The Work

August 7, 2008 1:24 PM

Citigroup In Landmark Auction-Rate Securities Settlement

Posted by Julie Triedman

Citigroup, Inc., has agreed to buy back more than $7 billion in frozen auction-rate securities from its customers and to pay some $100 million in civil penalties to settle state and federal regulators' claims that it misled clients about the risks of the financial products, New York State attorney general Andrew Cuomo announced this morning. Some 40,000 customers nationwide bought the securities, which have largely been untradable since mid-February; the bank has until November 5 of this year to buy back the securities from its retail and midsize customers.

Citi's lead counsel in the auction-rate securities matter, as Andrew Longstreth reported in Monday's Am Law Litigation Daily, is Brad Karp, newly elected chair of Paul, Weiss, Rifkind, Wharton & Garrison (he steps into the job in January). Citi has also looked to Harry Weiss, cochair of Wilmer's securities enforcement and securities litigation practice groups. Neither was available for immediate comment, though we suspect Citi looked to Weiss, a former associate director of the Securities and Exchange Commission's division of enforcement, for leadership in SEC negotiations.

Of the penalties, some $50 million will go to New York. Assistant attorneys general Vicki Andreadis, Peter Dean, and Armen Morian conducted the Citigroup investigation along with Kitty Kay Chan, economist for the Division of Economic Justice, all under the supervision of David Markowitz, chief of the Investor Protection Bureau, and Eric Corngold, executive deputy attorney general for economic justice. A separate $50 million penalty will be divided among 11 other states, according to the North American Securities Administrators Association (NASAA).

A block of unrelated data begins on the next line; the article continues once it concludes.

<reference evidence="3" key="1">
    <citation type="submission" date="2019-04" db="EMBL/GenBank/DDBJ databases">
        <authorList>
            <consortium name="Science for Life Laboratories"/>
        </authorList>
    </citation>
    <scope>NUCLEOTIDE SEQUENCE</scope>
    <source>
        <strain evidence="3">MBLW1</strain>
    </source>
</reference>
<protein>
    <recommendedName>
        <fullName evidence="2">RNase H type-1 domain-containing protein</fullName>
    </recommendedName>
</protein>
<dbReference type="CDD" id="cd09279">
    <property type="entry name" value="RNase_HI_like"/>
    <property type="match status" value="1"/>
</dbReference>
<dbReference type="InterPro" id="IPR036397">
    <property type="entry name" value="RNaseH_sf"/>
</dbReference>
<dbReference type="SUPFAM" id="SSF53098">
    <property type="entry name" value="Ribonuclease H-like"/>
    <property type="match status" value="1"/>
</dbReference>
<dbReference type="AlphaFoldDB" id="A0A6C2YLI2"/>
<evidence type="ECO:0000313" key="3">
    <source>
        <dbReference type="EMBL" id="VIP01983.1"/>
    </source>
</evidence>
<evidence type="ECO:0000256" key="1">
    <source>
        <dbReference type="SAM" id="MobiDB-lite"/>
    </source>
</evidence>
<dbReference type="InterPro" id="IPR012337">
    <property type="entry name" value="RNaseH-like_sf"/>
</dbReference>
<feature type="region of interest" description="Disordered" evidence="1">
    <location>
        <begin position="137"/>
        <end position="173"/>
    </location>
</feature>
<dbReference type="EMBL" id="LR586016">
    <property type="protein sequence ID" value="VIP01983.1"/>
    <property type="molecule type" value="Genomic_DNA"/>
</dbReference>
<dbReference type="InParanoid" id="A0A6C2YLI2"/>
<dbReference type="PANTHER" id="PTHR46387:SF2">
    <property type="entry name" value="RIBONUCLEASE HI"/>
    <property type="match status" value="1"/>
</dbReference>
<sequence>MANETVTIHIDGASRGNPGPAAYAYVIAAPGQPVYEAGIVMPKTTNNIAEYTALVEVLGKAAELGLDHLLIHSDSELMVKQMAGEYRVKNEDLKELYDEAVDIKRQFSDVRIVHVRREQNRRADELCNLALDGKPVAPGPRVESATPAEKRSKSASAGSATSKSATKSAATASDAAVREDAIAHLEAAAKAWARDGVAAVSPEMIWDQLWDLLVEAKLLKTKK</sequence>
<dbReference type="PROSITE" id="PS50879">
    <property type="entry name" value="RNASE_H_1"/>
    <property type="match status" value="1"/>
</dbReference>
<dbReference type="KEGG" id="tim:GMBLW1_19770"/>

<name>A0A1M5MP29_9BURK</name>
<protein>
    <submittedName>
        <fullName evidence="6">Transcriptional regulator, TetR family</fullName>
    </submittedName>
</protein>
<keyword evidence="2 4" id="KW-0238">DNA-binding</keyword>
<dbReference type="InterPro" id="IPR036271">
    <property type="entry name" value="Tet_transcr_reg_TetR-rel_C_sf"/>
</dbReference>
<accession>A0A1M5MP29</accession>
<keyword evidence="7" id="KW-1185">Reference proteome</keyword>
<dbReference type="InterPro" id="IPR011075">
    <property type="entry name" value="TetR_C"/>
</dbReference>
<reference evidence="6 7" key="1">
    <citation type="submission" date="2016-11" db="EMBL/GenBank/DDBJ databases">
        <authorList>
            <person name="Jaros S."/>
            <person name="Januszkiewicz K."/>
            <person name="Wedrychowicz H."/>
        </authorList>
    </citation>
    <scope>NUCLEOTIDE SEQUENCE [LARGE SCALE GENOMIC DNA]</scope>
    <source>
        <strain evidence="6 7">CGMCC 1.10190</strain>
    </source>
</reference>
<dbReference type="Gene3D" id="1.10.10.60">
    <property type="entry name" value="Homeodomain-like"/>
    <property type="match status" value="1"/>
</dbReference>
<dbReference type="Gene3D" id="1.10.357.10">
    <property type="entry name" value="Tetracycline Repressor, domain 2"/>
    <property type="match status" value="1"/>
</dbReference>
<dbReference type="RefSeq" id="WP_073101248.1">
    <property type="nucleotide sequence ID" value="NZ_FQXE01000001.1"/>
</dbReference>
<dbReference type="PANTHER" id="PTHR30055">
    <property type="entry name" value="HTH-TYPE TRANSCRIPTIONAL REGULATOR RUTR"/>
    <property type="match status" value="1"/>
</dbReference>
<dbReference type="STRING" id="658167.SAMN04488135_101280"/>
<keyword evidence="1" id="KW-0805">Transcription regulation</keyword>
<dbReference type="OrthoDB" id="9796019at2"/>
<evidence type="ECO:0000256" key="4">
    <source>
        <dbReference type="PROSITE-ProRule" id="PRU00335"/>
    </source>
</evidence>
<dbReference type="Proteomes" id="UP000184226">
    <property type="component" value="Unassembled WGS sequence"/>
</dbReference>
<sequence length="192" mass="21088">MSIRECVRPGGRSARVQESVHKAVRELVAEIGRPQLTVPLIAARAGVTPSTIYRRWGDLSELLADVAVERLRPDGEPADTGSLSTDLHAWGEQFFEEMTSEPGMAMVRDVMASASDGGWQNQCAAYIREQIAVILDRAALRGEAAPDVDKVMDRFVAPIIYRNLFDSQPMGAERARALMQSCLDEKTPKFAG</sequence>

Texas's State Securities Board also reportedly played a leading a role in the agreement on behalf of 11 other states. Among the lawyers leading the charge for Texas are Benette Zivley, director of the State Securities Board's inspection and compliance division; and Denise Voigt Crawford, the longtime commissioner. For the NASAA, Bryan Lantagne, director of the Massachusetts Securities Division, chaired a task force on the matter.

Some $330 billion of the securities have been frozen since the market collapsed in February. Now UBS AG, the largest Swiss bank and a major player in the market, is in talks with three states, including New York, Texas, and Massachusetts, as well as with the SEC, according to a Bloomberg report. Merrill Lynch also faces civil fraud charges lodged by several states. "What we're seeing here is just the tip of the iceberg,'' Jill Fisch, a law professor at the University of Pennsylvania, told Bloomberg. "From Citigroup's perspective, it's good to try to get this resolved instead of it being drawn out through litigation.''

The collapse occurred when the large financial houses such as Citigroup decided not to step in as buyers of last resort. The securities were typically sold to institutions and municipalities as safe short-term investments or as "cash equivalents," but are underlaid by long-term debt. The securities' interest rates are reset via periodic bidding.

In addition to the buyback and penalties, Citi also has consented to a special public arbitration process to resolve claims related to the stalled market, and to undertake to negotiate a settlement with its larger institutional investors, who are not part of this buyback. Retail investors included in the buyback include those who bought up to $10 million worth of the securities and all charities, regardless of the size of their holdings.

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